Temporary visas are subject to abuse: Let’s find a better way to treat guest workers in the seafood industry | COMMENTARY

·4 min read

For decades now, Maryland’s seafood processors have relied on temporary seasonal workers to help them with one of the more demanding tasks at hand — picking crab meat for eventual sale to retailers and restaurants. The workers, most often women from Mexico, stay only for the season under visas from the H-2B Nonimmigrant Temporary Worker Program, fulfilling a vital role for the seafood industry and preserving jobs for people further down the supply chain. But one of the potential pitfalls of this system reared its ugly head with the conviction last week of Dorchester County resident Phillip J. “Jamie” Harrington III, 50, on charges he took advantage of temporary workers.

Under a plea agreement with the U.S. Attorney’s Office, the owner of Capt. Phip’s Seafood Inc. admitted that over a five-year period he would hire guest workers for certain low-wage jobs and then use them for other, usually higher-paying responsibilities. Instead of operating an ice machine (one of the chief sources of income for Phip’s), for example, they might be expected to drive a truck or shuck oysters, for which employees are customarily paid more. Such a distinction is important because the federal government regulates wages under the H-2B program so that workers aren’t taken advantage of. Generally, they have to be paid the prevailing wage for similar jobs in the area. Mr. Harrington is scheduled to be sentenced on Nov. 23 in U.S. District Court in Baltimore.

Seafood industry officials insist that Mr. Harrington’s behavior is not typical of processing operations. But this would not be the first time the H-2B program proved somewhat controversial. One of its major drawbacks is uncertainty. Congress has capped the visa program at 66,000 annually nationwide, so whether the Chesapeake Bay seafood industry receives sufficient labor from year to year is often up in the air. Earlier this year, Gov. Larry Hogan urged federal authorities to set aside more such visas, but such lobbying usually has little impact. It comes down to a lottery. In a good year, processors may qualify for 500 such workers, but in a bad year, many fewer. For some processors, that can be the difference between staying in business or not.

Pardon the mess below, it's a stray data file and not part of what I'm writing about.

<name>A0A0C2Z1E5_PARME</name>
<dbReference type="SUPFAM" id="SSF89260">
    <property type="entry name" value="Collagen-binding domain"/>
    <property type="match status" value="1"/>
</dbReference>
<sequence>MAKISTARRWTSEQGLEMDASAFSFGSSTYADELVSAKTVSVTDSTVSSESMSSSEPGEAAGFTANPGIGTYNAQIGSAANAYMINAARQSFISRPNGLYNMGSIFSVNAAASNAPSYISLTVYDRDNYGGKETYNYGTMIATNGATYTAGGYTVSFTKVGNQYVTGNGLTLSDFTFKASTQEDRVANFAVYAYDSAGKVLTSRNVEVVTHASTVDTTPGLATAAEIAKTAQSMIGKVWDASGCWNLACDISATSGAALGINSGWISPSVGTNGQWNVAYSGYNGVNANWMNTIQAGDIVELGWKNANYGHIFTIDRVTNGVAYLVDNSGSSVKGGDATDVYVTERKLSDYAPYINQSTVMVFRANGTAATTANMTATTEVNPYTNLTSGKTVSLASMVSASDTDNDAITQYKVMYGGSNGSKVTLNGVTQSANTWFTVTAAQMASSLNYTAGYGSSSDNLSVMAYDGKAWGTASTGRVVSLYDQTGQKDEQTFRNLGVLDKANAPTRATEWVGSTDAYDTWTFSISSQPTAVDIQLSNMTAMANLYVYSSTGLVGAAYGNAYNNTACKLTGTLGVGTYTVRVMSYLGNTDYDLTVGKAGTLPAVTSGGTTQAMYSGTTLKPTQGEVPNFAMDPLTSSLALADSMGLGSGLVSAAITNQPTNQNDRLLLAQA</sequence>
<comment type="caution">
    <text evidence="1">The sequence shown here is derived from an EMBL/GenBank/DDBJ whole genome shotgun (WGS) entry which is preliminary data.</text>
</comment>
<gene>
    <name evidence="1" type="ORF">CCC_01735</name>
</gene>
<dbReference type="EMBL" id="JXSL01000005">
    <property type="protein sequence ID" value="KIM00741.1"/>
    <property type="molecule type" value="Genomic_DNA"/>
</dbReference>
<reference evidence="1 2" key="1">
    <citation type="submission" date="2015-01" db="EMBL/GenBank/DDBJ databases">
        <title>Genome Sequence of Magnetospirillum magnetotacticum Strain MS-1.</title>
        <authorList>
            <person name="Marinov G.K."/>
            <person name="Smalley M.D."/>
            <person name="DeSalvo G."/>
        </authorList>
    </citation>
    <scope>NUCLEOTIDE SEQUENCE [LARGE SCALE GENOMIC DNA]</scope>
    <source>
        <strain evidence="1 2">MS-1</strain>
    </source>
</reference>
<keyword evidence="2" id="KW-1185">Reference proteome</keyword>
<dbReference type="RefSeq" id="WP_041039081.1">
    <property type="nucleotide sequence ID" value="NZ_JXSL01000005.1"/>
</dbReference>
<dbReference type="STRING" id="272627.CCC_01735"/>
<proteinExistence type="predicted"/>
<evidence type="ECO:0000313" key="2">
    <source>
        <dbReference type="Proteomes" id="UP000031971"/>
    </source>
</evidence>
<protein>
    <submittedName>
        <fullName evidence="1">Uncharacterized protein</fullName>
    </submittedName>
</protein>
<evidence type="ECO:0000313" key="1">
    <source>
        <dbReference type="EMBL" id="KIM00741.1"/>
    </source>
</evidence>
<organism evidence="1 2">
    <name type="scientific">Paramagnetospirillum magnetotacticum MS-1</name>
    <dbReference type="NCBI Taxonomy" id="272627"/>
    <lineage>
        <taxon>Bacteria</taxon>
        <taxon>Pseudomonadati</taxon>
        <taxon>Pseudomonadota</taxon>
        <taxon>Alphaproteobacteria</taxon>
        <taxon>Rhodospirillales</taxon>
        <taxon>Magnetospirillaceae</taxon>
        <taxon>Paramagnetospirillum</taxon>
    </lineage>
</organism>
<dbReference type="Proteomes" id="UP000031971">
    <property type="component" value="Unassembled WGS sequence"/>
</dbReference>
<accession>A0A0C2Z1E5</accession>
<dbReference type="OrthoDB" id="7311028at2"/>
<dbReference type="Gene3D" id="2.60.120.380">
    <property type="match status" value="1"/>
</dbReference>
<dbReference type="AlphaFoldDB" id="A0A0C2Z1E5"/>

We have long had some sympathy for the industry’s predicament, in part because it has helped keep watermen and others who handle crabs or crabmeat in business. Studies have suggested one temporary worker translates into 2.5 additional jobs for U.S. citizens. The guest workers are expert at what they do and often earn more than the minimum wage of nearly $12 per hour. Those especially adept at removing lump crab meat from the shell have been known to earn $15 to $20 an hour. And given the challenges of the seafood industry, where high prices at the dock can quickly translate to nearly-unaffordable crab meat in the market (although, thankfully, consumers seem willing to pay $45 per pound for lump crab meat of late), highly productive and reliable workers are a necessity.

But here’s an idea: What if these temporary workers were offered a pathway to U.S. citizenship and their services weren’t just for months at a time but potentially for the rest of their working lives? Instead of treating these individuals as outsiders, how about as new arrivals to be welcomed with open arms? The same might be applied for the controversial sister program, the H-1B visa that has long provided educated foreign workers to Silicon Valley and other regions that rely on workers with solid STEM backgrounds. That program is capped as well, and workers may only stay three to six years. But why not longer? Why not embrace such highly desirable workers as U.S. citizens?

Sadly, this is yet another example where xenophobia and politics have conspired against the nation’s best interests, including its economic future. Congress ought to be accepting more immigrants into a country struggling to fill jobs during the COVID-19 pandemic, whether as crab pickers on the Eastern Shore or computer programmers in California. Lately, it’s become politically fashionable to fret about the future of Afghanistan translators who helped U.S. forces during the 20-year conflict in that country. Maryland has declared itself a “welcome state” for Afghan refugees. How about extending some of that consideration to others who are foreign born and have proven their work ethic?

Congress has failed to produce serious immigration reform in the past. But perhaps now, with a president in the White House who doesn’t broadly brush all Mexicans as rapists like his predecessor, the time might be right for some relatively modest tinkering like providing a path to permanent residency for H-2B visa holders. It would help spare such individuals from abusive employers, help companies find qualified workers for all sorts of jobs and help keep Maryland crab cakes on the table — at least until the local season runs out in mid-December. That’s a win-win-win and quite a tasty one at that.

Baltimore Sun editorial writers offer opinions and analysis on news and issues relevant to readers. They operate separately from the newsroom.

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